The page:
As I promised in my last post, when I settled my dispute with Cunard then I would come back to my readers with the result of my diligent use of what is available in my state to address consumer issues—I started with Better Business Bureau, and I found using this method is not going to help resolve an issue with a travel agent, or any other business, this is a business site, and they favor the business you are complaining about. I sent through 3 rounds of answers and after the last round the Better Business Bureau mediator asked me if I was satisfied with the travel agents reply. I wrote back to say that Direct Line Cruises has not offered a settlement, and I was not satisfied since that the agency claimed they aren't responsible for what happened when I was on board the Queen Mary 2.
I waited a few days before I went online and put in the name of the travel agency site in my search engine, and then I saw the Better Business Bureau listing below had given Direct Line Cruises an award for customer satisfaction—they listed 3 complaints as satisfactorily settled—I used the link and saw that my complaint was listed as settled...my advice: DON'T COMPLAIN TO THE BETTER BUSINESS BUREAU.
The next source I used was my state Consumer Fraud Bureau—I filed an online complaint, and within a week I received an email from the clerk who was handling my file, and the clerk suggested that the Attorney General would be the best source of help for me. I called the Consumer Fraud Bureau and gave them the file #, and I was connected to the clerk who wrote me the e-mail. I asked if she could forward my file to the Attorney General's office, and she said she would. I waited 2 weeks and then I called the Attorney General's Consumer help line, and I advised the lawyer who answered what the Consumer Fraud Bureau clerk had told me—that's when I learned that the Consumer Fraud Bureau had not sent my file, and I was told that this is the usual result of filing a complaint with the Consumer Fraud Bureau.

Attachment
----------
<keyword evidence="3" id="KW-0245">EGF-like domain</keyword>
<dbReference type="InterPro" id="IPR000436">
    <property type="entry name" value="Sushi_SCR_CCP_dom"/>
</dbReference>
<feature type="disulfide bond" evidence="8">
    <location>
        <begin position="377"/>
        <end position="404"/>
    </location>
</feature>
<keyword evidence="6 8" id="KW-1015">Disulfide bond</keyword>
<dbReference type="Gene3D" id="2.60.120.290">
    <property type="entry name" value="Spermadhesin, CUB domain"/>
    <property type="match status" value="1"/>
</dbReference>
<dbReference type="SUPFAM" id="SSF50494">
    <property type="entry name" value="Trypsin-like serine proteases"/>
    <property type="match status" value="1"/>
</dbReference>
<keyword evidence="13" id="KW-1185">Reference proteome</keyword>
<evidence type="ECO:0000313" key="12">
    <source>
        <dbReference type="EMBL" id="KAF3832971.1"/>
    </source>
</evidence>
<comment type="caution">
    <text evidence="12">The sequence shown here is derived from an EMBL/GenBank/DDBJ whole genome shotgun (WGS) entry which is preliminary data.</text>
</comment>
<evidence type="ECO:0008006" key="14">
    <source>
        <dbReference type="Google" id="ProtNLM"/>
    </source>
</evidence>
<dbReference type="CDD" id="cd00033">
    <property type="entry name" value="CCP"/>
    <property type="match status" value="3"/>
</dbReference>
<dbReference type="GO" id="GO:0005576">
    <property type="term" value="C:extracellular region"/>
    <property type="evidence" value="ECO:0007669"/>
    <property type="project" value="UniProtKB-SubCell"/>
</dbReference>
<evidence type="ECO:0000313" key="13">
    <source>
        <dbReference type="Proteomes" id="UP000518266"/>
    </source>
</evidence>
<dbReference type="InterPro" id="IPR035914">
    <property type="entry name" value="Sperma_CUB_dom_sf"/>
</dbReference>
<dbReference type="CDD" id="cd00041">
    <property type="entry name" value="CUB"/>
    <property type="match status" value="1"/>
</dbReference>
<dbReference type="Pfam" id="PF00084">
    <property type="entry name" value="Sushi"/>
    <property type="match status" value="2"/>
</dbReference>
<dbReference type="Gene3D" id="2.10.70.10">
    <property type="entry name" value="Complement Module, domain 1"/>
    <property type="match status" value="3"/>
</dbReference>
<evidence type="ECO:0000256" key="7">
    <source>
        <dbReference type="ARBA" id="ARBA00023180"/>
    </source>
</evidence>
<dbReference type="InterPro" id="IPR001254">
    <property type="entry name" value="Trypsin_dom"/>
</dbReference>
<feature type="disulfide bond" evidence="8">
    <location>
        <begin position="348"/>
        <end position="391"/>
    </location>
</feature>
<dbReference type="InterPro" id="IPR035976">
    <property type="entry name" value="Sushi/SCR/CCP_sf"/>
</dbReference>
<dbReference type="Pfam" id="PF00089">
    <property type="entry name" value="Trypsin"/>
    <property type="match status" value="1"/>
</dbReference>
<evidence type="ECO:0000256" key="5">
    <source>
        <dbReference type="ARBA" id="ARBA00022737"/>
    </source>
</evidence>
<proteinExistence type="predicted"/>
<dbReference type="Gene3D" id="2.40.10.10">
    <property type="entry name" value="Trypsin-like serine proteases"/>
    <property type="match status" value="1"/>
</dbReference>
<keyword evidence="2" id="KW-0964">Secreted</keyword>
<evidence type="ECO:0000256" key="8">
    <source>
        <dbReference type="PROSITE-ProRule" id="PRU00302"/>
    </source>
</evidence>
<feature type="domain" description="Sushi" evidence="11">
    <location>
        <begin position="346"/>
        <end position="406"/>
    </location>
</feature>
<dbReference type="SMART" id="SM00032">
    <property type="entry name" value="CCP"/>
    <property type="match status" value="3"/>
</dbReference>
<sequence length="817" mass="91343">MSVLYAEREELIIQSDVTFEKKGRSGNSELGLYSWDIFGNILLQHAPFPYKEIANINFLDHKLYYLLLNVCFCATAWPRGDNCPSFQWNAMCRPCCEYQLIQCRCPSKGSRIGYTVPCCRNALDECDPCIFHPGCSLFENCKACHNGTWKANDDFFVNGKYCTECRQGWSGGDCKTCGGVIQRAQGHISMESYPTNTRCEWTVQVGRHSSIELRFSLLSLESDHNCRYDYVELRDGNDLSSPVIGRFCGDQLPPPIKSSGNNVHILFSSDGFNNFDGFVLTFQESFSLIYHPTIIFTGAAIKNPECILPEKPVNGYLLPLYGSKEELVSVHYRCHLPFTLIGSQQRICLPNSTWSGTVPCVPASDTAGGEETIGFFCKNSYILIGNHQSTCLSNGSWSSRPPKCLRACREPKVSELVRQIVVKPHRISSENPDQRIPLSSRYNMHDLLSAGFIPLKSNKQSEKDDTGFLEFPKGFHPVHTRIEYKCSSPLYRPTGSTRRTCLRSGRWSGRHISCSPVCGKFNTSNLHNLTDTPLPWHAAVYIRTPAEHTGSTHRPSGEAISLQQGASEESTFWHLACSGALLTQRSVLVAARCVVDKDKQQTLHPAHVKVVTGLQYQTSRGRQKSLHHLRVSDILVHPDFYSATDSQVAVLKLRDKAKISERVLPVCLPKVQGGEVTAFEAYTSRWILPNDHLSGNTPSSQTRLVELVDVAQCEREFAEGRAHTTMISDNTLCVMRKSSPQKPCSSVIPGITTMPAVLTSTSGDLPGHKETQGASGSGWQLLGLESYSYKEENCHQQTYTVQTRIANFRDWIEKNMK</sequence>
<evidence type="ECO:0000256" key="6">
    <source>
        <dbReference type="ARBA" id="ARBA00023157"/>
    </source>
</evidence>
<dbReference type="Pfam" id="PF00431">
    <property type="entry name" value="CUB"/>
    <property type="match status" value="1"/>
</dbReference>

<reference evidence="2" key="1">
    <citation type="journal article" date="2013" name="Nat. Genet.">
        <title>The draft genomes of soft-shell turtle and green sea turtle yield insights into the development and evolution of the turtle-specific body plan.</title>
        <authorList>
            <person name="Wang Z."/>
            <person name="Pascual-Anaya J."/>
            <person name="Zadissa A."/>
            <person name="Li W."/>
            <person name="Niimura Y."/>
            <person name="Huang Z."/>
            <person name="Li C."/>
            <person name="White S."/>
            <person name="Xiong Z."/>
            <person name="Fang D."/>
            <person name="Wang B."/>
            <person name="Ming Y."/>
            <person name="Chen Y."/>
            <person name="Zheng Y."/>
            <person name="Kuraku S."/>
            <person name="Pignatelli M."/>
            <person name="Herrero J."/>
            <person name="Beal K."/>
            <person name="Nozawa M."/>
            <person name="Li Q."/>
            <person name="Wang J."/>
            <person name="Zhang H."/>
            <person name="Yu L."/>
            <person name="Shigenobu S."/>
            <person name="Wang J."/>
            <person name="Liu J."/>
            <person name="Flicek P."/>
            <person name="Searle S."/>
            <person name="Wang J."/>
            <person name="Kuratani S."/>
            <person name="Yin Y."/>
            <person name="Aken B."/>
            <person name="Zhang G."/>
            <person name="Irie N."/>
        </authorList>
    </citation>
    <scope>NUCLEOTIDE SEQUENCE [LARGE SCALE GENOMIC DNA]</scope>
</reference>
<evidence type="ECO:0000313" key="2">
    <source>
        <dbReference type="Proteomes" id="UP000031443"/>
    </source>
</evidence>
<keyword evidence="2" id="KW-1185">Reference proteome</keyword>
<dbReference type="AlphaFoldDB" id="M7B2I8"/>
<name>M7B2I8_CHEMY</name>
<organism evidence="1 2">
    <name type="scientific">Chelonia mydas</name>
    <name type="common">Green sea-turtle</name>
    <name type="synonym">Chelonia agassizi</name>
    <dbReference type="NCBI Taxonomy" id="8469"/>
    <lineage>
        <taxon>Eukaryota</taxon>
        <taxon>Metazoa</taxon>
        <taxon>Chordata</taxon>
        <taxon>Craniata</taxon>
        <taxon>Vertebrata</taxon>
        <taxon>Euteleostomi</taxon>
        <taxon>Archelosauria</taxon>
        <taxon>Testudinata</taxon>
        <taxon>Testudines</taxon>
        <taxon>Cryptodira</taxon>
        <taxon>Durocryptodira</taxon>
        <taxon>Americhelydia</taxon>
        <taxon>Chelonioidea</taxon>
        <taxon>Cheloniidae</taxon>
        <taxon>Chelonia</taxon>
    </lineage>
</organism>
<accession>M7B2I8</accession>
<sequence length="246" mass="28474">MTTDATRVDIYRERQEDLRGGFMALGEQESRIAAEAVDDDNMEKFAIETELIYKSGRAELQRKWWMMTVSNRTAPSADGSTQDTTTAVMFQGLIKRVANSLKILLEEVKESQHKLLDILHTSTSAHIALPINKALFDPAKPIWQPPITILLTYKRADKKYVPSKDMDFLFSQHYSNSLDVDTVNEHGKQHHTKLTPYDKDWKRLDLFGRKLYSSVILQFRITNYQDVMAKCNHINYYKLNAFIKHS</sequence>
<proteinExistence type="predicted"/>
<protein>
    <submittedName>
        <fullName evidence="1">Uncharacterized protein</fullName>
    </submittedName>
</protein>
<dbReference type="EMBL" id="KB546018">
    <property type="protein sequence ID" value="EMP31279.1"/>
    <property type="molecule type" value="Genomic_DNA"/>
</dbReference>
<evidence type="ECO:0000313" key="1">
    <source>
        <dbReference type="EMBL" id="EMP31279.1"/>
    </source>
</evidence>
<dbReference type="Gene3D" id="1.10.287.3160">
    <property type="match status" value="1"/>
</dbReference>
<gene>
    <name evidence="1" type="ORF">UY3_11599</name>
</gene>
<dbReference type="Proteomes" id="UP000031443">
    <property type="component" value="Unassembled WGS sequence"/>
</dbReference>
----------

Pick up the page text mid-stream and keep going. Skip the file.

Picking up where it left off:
I was advised to write the Attorney General's office in my area and send all the particulars with copies of whatever will prove my claim—I must have been lucky at that point—the lawyer told me that the travel agency's compliance would be voluntary and that they hadn't had too much success in settling claims. He told me to try the US Federal Maritime Agency, and gave me a telephone number that was at no charge to me. He also noted that I should make a complaint to the Maritime Consumer Line, since the Maritime Agency established a special department to resolve lost cargo and baggage shipped by sea. And he suggested that it wouldn't hurt to send them a complaint as well.
A number of lucky coincidences aided me to get a settlement from Cunard that was more acceptable that the $100 check they sent me, which I sent back. With the US Federal Maritime Agency's help, my complaint re the contract with Cunard to store my luggage for which I paid, was diligently handled by the lawyer in charge of the Consumer department, her assistant contacted Carnival's law department. The Carnival lawyer resubmitted my claim to the Cunard dba Princess Cruise claim department, and I received another interpretation of baggage loss which made no sense insofar as the explanation—Cunard dba Princess Cruises Claims Manager listed the Athens 1979 Convention's baggage loss compiled in Euros and then converted to dollars, which was considerably more than the original $100 sent to me so disdainfully.
My loss was not completely covered but the settlement offered was almost the price of the one-way transatlantic cruise—I was sent a legal document to sign that absolved Cunard from any legal action on my part, and absolved them from any wrong doing.
All in all, my pursuit for justice took 7 months, I still haven't received the check, but Carnival must be holding their money for accounting purposes, and it may take a few months before I receive it.
And, the Attorney General in my state forwarded my complaint to one of their offices in the same county as Direct Line Cruises, I still haven't heard, perhaps something else will develop re a settlement for my considerable loss, this time maybe the travel agency will step up to their responsibility.
Watch for my next post...
The motto of a knowledgeable consumer should be, ask questions before you book a cruise, keep in mind what happened to me, and ask questions before you book a tour—it's a good idea to check out what the airline you book will pay for lost baggage, and what they are willing to do in the event your flight is cancelled and you are left stranded at a stopover.